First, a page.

Diabetic retinopathy, a condition affecting the retina, poses a significant risk to individuals with diabetes. Initially non-proliferative, it can escalate to a severe proliferative stage if left untreated, leading to serious consequences, including blindness.
Symptoms and Progression:
This condition often develops without noticeable symptoms until damage occurs. Symptoms such as blurred vision, night vision difficulties, eye bleeding, deteriorating vision, and the presence of shadows or floaters indicate the advanced stage. In developing countries, including Russia, children with diabetes are increasingly affected, with around 12 percent estimated to suffer from diabetic retinopathy. Rapid onset within a month of diabetes diagnosis can occur due to inadequate management.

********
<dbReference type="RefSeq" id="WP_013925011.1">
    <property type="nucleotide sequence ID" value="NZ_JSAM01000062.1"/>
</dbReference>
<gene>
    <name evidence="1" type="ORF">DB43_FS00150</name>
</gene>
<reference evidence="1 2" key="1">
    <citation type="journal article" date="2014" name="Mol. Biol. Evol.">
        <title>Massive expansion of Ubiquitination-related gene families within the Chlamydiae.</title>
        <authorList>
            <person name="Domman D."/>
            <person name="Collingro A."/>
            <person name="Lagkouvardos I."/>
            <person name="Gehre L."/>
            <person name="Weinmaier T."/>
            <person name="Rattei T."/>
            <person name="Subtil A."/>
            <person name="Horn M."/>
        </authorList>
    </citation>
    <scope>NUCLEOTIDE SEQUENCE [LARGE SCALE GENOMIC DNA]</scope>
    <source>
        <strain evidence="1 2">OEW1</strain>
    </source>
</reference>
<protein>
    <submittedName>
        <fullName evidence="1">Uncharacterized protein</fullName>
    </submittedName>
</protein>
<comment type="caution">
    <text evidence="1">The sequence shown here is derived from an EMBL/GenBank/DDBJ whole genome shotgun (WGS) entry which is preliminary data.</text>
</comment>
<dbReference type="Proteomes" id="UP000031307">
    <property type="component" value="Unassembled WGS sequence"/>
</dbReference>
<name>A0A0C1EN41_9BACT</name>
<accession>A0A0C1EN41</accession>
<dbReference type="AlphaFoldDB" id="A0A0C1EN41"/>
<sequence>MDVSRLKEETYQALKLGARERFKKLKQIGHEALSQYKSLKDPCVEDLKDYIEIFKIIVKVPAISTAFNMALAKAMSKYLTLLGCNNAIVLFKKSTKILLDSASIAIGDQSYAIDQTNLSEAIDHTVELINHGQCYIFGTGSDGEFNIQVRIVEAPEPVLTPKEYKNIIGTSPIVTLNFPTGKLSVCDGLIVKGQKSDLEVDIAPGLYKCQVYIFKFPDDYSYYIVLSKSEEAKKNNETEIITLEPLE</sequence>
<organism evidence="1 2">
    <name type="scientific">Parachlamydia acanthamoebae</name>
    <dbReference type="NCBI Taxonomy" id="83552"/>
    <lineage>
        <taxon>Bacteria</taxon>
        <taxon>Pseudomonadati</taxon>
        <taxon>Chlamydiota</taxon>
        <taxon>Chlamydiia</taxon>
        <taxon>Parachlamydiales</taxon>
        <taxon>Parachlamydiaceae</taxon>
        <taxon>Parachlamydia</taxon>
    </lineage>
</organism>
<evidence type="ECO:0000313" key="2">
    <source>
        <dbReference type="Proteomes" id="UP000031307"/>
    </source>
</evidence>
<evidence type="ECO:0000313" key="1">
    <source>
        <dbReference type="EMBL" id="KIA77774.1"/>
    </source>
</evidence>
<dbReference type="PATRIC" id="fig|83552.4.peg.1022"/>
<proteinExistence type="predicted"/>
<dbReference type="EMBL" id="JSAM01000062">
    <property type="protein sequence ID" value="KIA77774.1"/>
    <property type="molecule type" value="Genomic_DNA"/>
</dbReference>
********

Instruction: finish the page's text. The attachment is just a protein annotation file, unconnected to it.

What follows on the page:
Hereditary and Genetic Factors:
Diabetes and diabetic retinopathy have hereditary and genetic components, often exacerbated during pubertal growth and linked to hypertension. Immediate consultation with an ophthalmologist is crucial if children exhibit symptoms. While some recommend biennial eye checks for children, an annual check is advisable for those with diabetic retinopathy.
Alarming Trends and Vision Loss:
A recent U.S. study underscored a troubling increase in vision loss, particularly among those over 40. Diabetic retinopathy cases showed an 89 percent surge in blindness. It stands as a leading cause of vision impairment in individuals aged 25 to 75.
Control and Prevention:
Regular eye check-ups are pivotal for effective control and prevention of diabetic retinopathy. Maintaining optimal blood pressure and sugar levels is imperative. While complete cure assurance is elusive, early intervention can manage the condition, curbing its progression and preventing further vision loss.
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